UK must protect minority languages

Harold F. Schiffman haroldfs at
Fri Mar 16 12:51:50 UTC 2007

UK must protect minority languages Mar 15 2007


The Government must do more to meet its obligations to protect minority
languages, a report warned today. The call came in an 86-page report from
a Council of Europe watchdog monitoring the European Charter for Regional
or Minority Languages, which came into force in the UK in July 2001. It
commits the Government to safeguard and promote Welsh, Scottish Gaelic,
Irish, Scots, Ulster-Scots, Cornish and Manx Gaelic. Todays report, drawn
up by a committee of independent experts, recommends that the UK

develop a comprehensive Irish language policy;

give more support for the printed media in Irish and Scottish Gaelic;

improve services in Welsh in health and social care facilities;

make efforts to improve the position of Scots and Ulster Scots.

The report is based on monitoring of the minority language situation in
the UK between December 2005 and February last year.  It says the main
responsibility for the practical implementation of the Charters goals of
recognising and respecting the value of minority languages rests with
devolved authorities. But central government has the final responsibility
to see the Charter is applied.

The monitoring exercise had revealed wide differences in the treatment of
minority languages around the country, it said. In Northern Ireland, where
there were demands for an Irish Language Act, representatives of Irish
speakers had reported problems promoting Irish because of demands for
equal treatment for Ulster Scots. And as parity for Ulster Scots was not
practically possible, no action had been taken at all in some cases
following request for measures "appropriate to the Irish language".

In Scotland, the arrival of the Gaelic Language Act and the creation of
the Gaelic Language Board should strengthen and improve the status of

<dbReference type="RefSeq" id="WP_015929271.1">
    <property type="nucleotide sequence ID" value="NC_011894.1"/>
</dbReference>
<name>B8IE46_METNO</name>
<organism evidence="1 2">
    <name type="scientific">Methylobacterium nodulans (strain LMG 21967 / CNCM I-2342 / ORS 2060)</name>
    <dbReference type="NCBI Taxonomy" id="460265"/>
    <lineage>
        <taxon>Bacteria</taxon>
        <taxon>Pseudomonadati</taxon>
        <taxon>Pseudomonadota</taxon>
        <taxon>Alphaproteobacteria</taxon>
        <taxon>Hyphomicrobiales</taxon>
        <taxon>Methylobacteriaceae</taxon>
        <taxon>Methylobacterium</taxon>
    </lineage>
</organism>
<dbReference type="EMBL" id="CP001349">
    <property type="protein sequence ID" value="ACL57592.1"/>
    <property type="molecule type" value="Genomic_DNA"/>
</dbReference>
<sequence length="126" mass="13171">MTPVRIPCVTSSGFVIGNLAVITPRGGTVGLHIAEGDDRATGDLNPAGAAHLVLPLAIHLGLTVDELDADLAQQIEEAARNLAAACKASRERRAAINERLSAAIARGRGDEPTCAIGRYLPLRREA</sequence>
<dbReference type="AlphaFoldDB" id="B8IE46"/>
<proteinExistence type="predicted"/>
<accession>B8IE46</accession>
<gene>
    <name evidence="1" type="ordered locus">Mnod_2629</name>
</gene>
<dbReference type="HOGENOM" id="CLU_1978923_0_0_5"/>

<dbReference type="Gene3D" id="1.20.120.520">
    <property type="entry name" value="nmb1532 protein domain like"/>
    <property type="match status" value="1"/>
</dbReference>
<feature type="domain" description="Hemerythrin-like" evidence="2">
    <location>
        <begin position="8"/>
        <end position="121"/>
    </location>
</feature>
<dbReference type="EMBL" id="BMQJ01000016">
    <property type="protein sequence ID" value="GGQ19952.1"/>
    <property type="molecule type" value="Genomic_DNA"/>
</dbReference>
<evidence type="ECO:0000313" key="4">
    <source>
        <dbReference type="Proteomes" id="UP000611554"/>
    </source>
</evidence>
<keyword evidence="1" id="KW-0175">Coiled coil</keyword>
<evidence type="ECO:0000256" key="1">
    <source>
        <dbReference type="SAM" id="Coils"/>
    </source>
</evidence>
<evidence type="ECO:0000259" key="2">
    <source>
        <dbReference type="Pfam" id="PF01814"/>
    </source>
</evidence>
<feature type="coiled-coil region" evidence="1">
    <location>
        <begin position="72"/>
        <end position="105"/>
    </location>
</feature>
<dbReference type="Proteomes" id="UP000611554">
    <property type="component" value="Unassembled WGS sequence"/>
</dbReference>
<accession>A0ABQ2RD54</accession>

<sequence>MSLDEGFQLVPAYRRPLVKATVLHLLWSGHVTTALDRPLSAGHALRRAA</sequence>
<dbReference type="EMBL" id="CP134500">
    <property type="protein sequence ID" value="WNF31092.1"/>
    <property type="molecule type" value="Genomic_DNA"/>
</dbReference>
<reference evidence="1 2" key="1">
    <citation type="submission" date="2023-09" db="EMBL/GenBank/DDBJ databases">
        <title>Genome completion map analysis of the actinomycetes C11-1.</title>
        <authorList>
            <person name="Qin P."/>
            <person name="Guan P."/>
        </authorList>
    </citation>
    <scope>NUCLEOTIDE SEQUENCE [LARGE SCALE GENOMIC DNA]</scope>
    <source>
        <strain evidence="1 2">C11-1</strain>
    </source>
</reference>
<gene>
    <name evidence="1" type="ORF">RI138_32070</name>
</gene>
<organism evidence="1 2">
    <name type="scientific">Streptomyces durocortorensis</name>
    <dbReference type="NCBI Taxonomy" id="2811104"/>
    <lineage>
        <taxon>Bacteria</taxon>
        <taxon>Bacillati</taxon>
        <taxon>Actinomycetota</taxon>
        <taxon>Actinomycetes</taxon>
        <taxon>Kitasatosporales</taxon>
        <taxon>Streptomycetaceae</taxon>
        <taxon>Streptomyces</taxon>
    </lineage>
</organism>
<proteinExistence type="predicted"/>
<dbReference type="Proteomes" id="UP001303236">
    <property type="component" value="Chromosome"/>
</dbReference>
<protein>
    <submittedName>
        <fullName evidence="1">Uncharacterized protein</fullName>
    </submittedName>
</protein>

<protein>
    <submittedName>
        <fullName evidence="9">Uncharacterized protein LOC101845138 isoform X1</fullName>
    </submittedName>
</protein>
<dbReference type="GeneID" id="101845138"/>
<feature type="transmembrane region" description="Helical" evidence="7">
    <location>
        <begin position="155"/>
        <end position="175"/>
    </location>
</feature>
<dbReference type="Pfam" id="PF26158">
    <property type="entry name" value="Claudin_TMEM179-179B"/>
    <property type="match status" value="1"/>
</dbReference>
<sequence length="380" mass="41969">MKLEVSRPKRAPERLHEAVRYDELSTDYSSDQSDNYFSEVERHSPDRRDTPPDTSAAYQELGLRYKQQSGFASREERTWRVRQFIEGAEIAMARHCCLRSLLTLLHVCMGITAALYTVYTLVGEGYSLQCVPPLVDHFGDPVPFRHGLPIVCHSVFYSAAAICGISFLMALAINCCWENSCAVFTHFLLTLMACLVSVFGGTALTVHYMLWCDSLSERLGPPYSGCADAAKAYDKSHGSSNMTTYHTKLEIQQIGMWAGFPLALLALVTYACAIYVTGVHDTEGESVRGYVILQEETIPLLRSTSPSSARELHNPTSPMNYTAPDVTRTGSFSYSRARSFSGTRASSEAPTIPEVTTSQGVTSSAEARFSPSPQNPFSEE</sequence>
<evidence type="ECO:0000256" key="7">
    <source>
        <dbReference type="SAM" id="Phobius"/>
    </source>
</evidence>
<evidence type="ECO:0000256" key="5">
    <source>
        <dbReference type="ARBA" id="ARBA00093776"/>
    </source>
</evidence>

Scots Gaelic, says the report, but "the lack of a clearly defined language
status for Scots seems to lead to difficulties creating any national or
over-arching language policy or developing a comprehensive language plan".
In Wales, latest plans for promoting Welsh had produced mixed reactions,
the reports authors found.

The intention was to set up an independent advisory office "Dyfarnydd" -
for the Welsh language, but its role had not been defined. And the planned
merger of the Welsh Language Board and the Welsh Assembly Government had
been postponed until after this years elections in May. On the planned
merger, the report comments: "There was a fear that this might lead to a
politicisation of the language, and that there would be no body that
independently monitors the development of the Welsh language".

Manx speakers have increased from 165 in a 1961 census to 1,689 in 2001,
adds the report. The language was first taught in schools in 1992, and the
Isle of Man Government plan includes a target of increasing the teaching
of Manx in schools. In Cornwall, the report notes the creation of a
Cornish Language Strategy to boost respect for Cornish alongside other
minority languages: "Although there are an estimated 300 speakers, it has
been pointed out to the committee experts that here is an urgent need for
a survey on the number of fluent speakers and the number of learners of

The report says better data would help the prospects for most minority
languages: "For some of these languages there are no reliable data as to
the number of speakers and their degree of language competence and it
would be useful for further language planning to include this issue in
future censuses." The report observes: "What seems to be symptomatic and
recurrent (for minority languages in the UK) is a lack of standardisation
or codification needed for the use of the language in many aspects of
public life, often a low prestige attached to the language, and finally a
lack of an over-arching language strategy and plan.

"This leads (supporters of minority languages) to perceive the current
policies as being merely half-hearted". The Strasbourg-based Council of
Europes Committee of Ministers backed the findings in a statement today
and said the UK authorities should act on them "as a matter of priority".


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